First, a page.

Torchere by Peter Hasert, one of a pair, 1741, in the Marble Dining Room at Ham House. ©National Trust Images/John Hammond

Torchere by Peter Hasert, one of a pair, 1741, in the Marble Dining Room at Ham House. ©National Trust Images/John Hammond

Horace Walpole (171-97), who lived in nearby Twickenham, may have started that process by describing Ham, in his characteristically vivid and sweeping manner, as a house that time forgot: ‘Close to the Thames in the centre of all rich and verdant beauty, it is so blocked up an barricaded with walls, vast trees and gates that you think of yourself an hundred miles off and an hundred years back.’

Pier-glass, pier-table and stands veneered with incised Chinese lacquer, c. 1675, in the Withdrawing Room at Ham House. The table and stands were supplied with new supports by John Hele in 1741. ©National Trust Images/John Hammond

Pier-glass, pier-table and stands veneered with incised Chinese lacquer, c. 1675, in the Withdrawing Room at Ham House. The table and stands were supplied with new supports by John Hele in 1741. ©National Trust Images/John Hammond

I hope to do a few more posts highlighting aspects of this splendid new book in the near future.

22 Responses to “The myth of the sleeping beauty”

  1. The Devoted Classicist Says:

    Really handsome. And the wallcovering in the Marble Dining Room is one of my all-time favorites.

  2. Emile de Bruijn Says:

    Yes that leather wallcovering was also installed for the 4th Earl, by the London ‘leather gilder’ John Hutton, replacing earlier polychrome leather hangings (quoting Christopher’s essay again).

  3. robert Says:

    So lovely Emile, thank you. Would you know the for the root or meaning for the word Volury, referred to here? The covering on some of the walls was referred to as Paragone by a 19th Century woman also querying in 1894. Is the polychrome gilt leather installed by John Hutton indeed Paragone? I’m curious about the root or beginnings of that term as well. Thank you.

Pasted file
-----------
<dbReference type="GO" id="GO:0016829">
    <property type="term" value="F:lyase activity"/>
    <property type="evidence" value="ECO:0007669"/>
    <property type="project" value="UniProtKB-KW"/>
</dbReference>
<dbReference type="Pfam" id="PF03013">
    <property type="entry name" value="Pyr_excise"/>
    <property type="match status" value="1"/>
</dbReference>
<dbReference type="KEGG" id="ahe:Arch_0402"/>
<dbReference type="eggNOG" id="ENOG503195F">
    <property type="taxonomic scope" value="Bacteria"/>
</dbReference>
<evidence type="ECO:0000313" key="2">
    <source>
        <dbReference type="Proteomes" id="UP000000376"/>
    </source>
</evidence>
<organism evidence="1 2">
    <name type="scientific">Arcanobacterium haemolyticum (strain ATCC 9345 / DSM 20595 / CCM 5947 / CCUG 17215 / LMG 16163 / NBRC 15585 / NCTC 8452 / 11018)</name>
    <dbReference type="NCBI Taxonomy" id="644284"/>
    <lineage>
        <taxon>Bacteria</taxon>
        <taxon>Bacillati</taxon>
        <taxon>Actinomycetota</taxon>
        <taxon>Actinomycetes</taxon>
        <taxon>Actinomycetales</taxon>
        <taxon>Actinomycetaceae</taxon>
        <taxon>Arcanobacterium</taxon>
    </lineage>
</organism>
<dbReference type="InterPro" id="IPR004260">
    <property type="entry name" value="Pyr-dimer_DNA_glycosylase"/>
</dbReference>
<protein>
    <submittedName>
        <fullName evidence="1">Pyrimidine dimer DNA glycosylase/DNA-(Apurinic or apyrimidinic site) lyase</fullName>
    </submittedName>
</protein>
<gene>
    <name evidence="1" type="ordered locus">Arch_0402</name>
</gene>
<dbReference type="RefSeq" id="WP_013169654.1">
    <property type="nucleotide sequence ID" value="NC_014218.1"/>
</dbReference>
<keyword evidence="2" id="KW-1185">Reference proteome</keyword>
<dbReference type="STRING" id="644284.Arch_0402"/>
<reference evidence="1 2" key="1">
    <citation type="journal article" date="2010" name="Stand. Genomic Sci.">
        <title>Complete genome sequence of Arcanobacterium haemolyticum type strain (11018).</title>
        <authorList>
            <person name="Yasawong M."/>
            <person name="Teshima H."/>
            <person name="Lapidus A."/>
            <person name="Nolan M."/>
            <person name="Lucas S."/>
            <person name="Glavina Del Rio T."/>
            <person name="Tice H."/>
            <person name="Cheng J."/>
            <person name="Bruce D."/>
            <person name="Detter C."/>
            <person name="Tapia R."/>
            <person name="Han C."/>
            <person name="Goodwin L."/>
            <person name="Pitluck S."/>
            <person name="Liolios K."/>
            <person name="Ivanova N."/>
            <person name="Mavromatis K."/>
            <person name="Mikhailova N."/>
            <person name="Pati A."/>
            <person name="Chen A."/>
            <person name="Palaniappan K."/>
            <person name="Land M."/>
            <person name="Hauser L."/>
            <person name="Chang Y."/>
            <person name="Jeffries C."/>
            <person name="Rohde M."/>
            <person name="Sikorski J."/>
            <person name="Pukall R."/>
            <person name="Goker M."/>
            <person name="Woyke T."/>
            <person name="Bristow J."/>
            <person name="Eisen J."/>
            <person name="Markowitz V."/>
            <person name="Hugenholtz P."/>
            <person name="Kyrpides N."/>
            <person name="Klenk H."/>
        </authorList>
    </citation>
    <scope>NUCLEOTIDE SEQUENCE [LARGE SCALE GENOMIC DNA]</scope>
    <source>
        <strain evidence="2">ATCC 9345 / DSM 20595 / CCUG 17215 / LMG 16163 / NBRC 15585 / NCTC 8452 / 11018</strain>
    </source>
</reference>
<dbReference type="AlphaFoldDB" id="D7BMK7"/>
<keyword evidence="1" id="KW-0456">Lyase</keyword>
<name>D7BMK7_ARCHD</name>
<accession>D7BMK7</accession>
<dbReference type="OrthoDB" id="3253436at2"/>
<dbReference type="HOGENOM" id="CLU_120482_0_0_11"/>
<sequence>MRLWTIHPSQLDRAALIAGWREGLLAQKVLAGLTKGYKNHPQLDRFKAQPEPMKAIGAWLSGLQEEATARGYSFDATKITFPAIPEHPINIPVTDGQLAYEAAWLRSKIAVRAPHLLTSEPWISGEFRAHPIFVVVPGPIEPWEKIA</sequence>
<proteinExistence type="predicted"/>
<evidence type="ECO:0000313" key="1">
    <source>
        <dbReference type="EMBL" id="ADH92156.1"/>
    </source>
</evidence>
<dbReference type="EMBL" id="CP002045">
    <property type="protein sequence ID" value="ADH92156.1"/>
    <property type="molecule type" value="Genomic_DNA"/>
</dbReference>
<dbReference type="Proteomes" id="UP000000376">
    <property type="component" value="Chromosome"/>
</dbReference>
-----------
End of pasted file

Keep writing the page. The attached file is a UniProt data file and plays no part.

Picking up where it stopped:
Robert

  4. helen ghosh Says:

    Emile – can’t comment on Paragone, but lovely coincidence to see this since I’m off to Ham this afternoon! Helen G

  5. Emile de Bruijn Says:

    Robert, the Volury Room is named after the large birdcages which were there in the late 17th century (presumably it is derived from the French ‘volière’, or aviary.

    I am not sure why the leather wallcovering in the Marble Dining Room was called ‘Paragone’ at some point. Could it have been a reference to it being ‘top quality’? John Hutton apparently simply called it ‘mosaic pattern’.

    Helen, after reading this you will be able to do some ‘4th Earl spotting’ :)

  6. Fiona Says:

    Lovely to be learning more about the history of such a wonderful place. Look forward to reading any future posts about Ham and to reading the publication when it’s available.

  7. Emile de Bruijn Says:

    Thanks Fiona.

  8. Heather Tetley Says:

    Thank you, this looks wonderful, I’m impatient to buy the book.

  9. Emile de Bruijn Says:

    The container ship is inching its way towards these shores as we speak :)

  10. deana Says:

    I can’t wait to get this book as houses that time forgot are such treasures. You have a few at NT don’t you? In the US the Aiken-Rhett house is one of my favorites but Ham house is in another league. That gold x-frame sofa is worth the cost of the book.

    Magnificent collection and the photos are sensational, you must be terribly happy with the result. I would love to work with the NT and play in all of those remarkable houses! At the least, I feel a Ham House post in the works!

  11. Emile de Bruijn Says:

    Deana, I didn’t know about the Aiken-Rhett House, it looks like a very evocative place (http://bit.ly/14yuJXs).

    And from the point of view of your metier you might be interested to know that Ham is used from time to time as a film location, most recently for a version of Anna Karenina I believe: http://bit.ly/11hKY7c